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Front Page » July 9, 2002 » Local News » Drought Causes State to Enter New Fire Restrictions in an...
Published 4,396 days ago

Drought Causes State to Enter New Fire Restrictions in an Effort to Prevent Blazes in Brittle Forests


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By JAMES L. DAVIS
Associate Editor


Extremely dry conditions have forced new fire restrictions for the Manti-La Sal.

The rumble of thunder over the weekend had many Emery County residents casting a wary glance toward the mountains. While they prayed for rain, they feared the lightning, especially should it touch down in the brittle forests of the Manti-La Sal.

The conditions in the forests are so dry that the Forest Service has announced new, statewide fire restrictions. The new restrictions prohibit the use of open camp fires on all federal and state lands. The restrictions also include any stove fire. Restrictions are already in place which restrict fireworks and smoking except in enclosed vehicles and structures or in developed campgrounds or areas cleared of debris and at least three feet in diameter. Violating the restrictions will result with a fine of up to $5,000 for an individual or $10,000 for an organization and or imprisonment for not more than six months.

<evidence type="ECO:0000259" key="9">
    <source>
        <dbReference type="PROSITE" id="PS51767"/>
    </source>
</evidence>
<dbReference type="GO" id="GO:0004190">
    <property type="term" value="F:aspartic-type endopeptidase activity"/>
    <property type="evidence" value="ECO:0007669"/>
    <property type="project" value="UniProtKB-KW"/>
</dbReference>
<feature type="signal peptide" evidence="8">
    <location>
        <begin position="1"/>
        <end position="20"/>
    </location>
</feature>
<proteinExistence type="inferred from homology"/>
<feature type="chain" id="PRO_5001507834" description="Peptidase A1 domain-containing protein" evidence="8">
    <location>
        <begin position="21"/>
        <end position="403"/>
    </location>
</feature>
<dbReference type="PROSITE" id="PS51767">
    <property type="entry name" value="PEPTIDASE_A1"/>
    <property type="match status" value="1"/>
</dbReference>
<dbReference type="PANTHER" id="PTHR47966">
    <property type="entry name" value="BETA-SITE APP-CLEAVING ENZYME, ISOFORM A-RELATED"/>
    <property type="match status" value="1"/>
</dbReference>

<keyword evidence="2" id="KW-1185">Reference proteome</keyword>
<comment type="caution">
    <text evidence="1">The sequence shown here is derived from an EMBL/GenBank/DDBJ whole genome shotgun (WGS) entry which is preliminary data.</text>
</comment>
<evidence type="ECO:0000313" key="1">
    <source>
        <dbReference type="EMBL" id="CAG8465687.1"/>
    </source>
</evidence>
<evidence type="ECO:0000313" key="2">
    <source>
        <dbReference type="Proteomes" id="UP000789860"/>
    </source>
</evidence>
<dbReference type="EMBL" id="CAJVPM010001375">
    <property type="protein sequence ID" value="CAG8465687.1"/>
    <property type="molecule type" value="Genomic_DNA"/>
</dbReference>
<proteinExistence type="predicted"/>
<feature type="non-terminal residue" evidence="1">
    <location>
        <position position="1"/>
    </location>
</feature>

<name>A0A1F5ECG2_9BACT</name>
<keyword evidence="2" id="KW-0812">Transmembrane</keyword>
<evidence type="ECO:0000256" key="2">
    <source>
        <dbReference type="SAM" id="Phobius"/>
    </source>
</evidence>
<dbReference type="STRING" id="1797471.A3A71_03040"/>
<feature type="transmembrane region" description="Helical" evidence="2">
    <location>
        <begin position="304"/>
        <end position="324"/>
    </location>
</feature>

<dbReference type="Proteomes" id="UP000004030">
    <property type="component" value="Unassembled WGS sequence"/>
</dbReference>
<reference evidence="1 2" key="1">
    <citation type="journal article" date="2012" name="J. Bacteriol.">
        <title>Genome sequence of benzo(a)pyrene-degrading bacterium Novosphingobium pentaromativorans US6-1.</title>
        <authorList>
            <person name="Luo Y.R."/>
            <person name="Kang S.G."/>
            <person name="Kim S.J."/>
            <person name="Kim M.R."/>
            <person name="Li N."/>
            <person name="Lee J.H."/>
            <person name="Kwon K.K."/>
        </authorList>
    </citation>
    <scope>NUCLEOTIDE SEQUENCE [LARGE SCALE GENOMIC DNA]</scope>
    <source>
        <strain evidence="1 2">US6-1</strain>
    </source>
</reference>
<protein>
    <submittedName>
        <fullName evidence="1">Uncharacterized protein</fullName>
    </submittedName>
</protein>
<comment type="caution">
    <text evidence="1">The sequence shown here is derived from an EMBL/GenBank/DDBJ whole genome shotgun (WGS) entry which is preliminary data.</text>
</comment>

On the Manti-La Sal National Forest the Ferron, Price and Sanpete Districts fall into the restrictions. The area includes all of the Wasatch Plateau and San Pitch Mountains. They also apply to the Wasatch Cache, Uinta, Ashley and Fishlake National Forests. The restrictions do not prohibit the use of a stove solely fueled by liquid petroleum or LPG fuels, according to the forest service.

The Dixie National Forest and the Moab and Monticello Ranger Districts of the Manti-La Sal National Forest are also prohibiting the operation of any type of machine that is activated by an internal combustion engine, such as chainsaws or generators, operating motorized vehicles off designated roads and trails, and blasting, welding or other activities which generate flame of flammable materials. These restrictions are in place between 1 p.m. and 1 a.m.

The forest service warned that fire conditions are extreme and restrictions could change at any time.

While forest service officials hope the fire restrictions will help take the human element out of potential forest fires, the nature element still has fire crews on the run. Forest service personnel responded to the scene of several lightning strikes over the weekend in the Emery County area.

John Healy, acting forest ranger for the Ferron District, reported that crews responded to a fire in Wiley's Fork in the lower Muddy Creek area to battle a three-acre blaze. Crews also responded to Rilda Canyon where lightning had started a blaze which was quickly contained. Healy also said there were reports of smoke on the Ferron dugway, but he said crews have been unable to detect a fire. On Monday Troy Davis, acting fire management officer for the area, reported that a crew was investigating reports of a fire on north Horn Mountain.


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